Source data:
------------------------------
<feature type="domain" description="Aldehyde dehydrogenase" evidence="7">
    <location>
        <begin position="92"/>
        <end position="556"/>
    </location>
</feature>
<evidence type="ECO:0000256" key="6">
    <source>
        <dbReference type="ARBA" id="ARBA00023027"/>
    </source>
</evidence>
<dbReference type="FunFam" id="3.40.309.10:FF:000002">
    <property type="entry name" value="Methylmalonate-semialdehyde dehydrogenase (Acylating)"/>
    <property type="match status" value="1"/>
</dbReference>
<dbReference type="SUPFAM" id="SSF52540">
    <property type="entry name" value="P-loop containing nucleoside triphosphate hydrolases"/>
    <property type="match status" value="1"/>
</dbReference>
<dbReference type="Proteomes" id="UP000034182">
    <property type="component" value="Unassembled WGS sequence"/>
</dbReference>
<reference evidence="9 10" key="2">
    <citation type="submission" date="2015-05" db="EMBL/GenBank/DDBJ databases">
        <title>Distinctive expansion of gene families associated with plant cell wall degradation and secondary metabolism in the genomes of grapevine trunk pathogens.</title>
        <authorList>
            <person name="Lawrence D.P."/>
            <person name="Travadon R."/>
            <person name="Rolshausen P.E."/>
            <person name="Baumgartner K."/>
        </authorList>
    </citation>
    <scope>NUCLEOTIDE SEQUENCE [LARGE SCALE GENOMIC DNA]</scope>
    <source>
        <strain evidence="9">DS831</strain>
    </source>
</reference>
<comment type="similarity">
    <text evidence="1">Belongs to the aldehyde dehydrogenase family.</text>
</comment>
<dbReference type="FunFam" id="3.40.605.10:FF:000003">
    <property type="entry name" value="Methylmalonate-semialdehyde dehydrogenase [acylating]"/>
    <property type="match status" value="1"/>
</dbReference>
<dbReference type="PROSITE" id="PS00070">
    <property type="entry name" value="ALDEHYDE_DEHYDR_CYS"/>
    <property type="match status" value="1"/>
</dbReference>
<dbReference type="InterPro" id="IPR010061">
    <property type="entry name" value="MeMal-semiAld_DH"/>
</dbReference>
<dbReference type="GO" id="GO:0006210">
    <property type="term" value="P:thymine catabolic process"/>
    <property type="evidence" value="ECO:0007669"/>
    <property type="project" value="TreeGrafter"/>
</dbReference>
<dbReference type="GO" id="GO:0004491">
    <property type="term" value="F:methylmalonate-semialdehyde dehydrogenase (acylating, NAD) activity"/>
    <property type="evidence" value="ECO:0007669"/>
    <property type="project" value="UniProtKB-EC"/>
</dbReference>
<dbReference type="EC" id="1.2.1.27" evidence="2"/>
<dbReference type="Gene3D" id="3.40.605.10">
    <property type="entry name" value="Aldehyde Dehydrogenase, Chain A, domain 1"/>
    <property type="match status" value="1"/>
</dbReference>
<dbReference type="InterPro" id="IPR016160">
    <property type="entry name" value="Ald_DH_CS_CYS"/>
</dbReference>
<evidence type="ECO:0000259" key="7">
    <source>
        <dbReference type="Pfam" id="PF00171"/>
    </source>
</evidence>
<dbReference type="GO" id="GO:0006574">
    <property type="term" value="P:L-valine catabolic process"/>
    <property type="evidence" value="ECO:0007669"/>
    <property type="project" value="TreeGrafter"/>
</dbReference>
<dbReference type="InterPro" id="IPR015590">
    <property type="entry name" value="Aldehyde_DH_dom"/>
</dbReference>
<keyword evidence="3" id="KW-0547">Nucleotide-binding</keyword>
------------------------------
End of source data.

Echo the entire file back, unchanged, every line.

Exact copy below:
<feature type="domain" description="Aldehyde dehydrogenase" evidence="7">
    <location>
        <begin position="92"/>
        <end position="556"/>
    </location>
</feature>
<evidence type="ECO:0000256" key="6">
    <source>
        <dbReference type="ARBA" id="ARBA00023027"/>
    </source>
</evidence>
<dbReference type="FunFam" id="3.40.309.10:FF:000002">
    <property type="entry name" value="Methylmalonate-semialdehyde dehydrogenase (Acylating)"/>
    <property type="match status" value="1"/>
</dbReference>
<dbReference type="SUPFAM" id="SSF52540">
    <property type="entry name" value="P-loop containing nucleoside triphosphate hydrolases"/>
    <property type="match status" value="1"/>
</dbReference>
<dbReference type="Proteomes" id="UP000034182">
    <property type="component" value="Unassembled WGS sequence"/>
</dbReference>
<reference evidence="9 10" key="2">
    <citation type="submission" date="2015-05" db="EMBL/GenBank/DDBJ databases">
        <title>Distinctive expansion of gene families associated with plant cell wall degradation and secondary metabolism in the genomes of grapevine trunk pathogens.</title>
        <authorList>
            <person name="Lawrence D.P."/>
            <person name="Travadon R."/>
            <person name="Rolshausen P.E."/>
            <person name="Baumgartner K."/>
        </authorList>
    </citation>
    <scope>NUCLEOTIDE SEQUENCE [LARGE SCALE GENOMIC DNA]</scope>
    <source>
        <strain evidence="9">DS831</strain>
    </source>
</reference>
<comment type="similarity">
    <text evidence="1">Belongs to the aldehyde dehydrogenase family.</text>
</comment>
<dbReference type="FunFam" id="3.40.605.10:FF:000003">
    <property type="entry name" value="Methylmalonate-semialdehyde dehydrogenase [acylating]"/>
    <property type="match status" value="1"/>
</dbReference>
<dbReference type="PROSITE" id="PS00070">
    <property type="entry name" value="ALDEHYDE_DEHYDR_CYS"/>
    <property type="match status" value="1"/>
</dbReference>
<dbReference type="InterPro" id="IPR010061">
    <property type="entry name" value="MeMal-semiAld_DH"/>
</dbReference>
<dbReference type="GO" id="GO:0006210">
    <property type="term" value="P:thymine catabolic process"/>
    <property type="evidence" value="ECO:0007669"/>
    <property type="project" value="TreeGrafter"/>
</dbReference>
<dbReference type="GO" id="GO:0004491">
    <property type="term" value="F:methylmalonate-semialdehyde dehydrogenase (acylating, NAD) activity"/>
    <property type="evidence" value="ECO:0007669"/>
    <property type="project" value="UniProtKB-EC"/>
</dbReference>
<dbReference type="EC" id="1.2.1.27" evidence="2"/>
<dbReference type="Gene3D" id="3.40.605.10">
    <property type="entry name" value="Aldehyde Dehydrogenase, Chain A, domain 1"/>
    <property type="match status" value="1"/>
</dbReference>
<dbReference type="InterPro" id="IPR016160">
    <property type="entry name" value="Ald_DH_CS_CYS"/>
</dbReference>
<evidence type="ECO:0000259" key="7">
    <source>
        <dbReference type="Pfam" id="PF00171"/>
    </source>
</evidence>
<dbReference type="GO" id="GO:0006574">
    <property type="term" value="P:L-valine catabolic process"/>
    <property type="evidence" value="ECO:0007669"/>
    <property type="project" value="TreeGrafter"/>
</dbReference>
<dbReference type="InterPro" id="IPR015590">
    <property type="entry name" value="Aldehyde_DH_dom"/>
</dbReference>
<keyword evidence="3" id="KW-0547">Nucleotide-binding</keyword>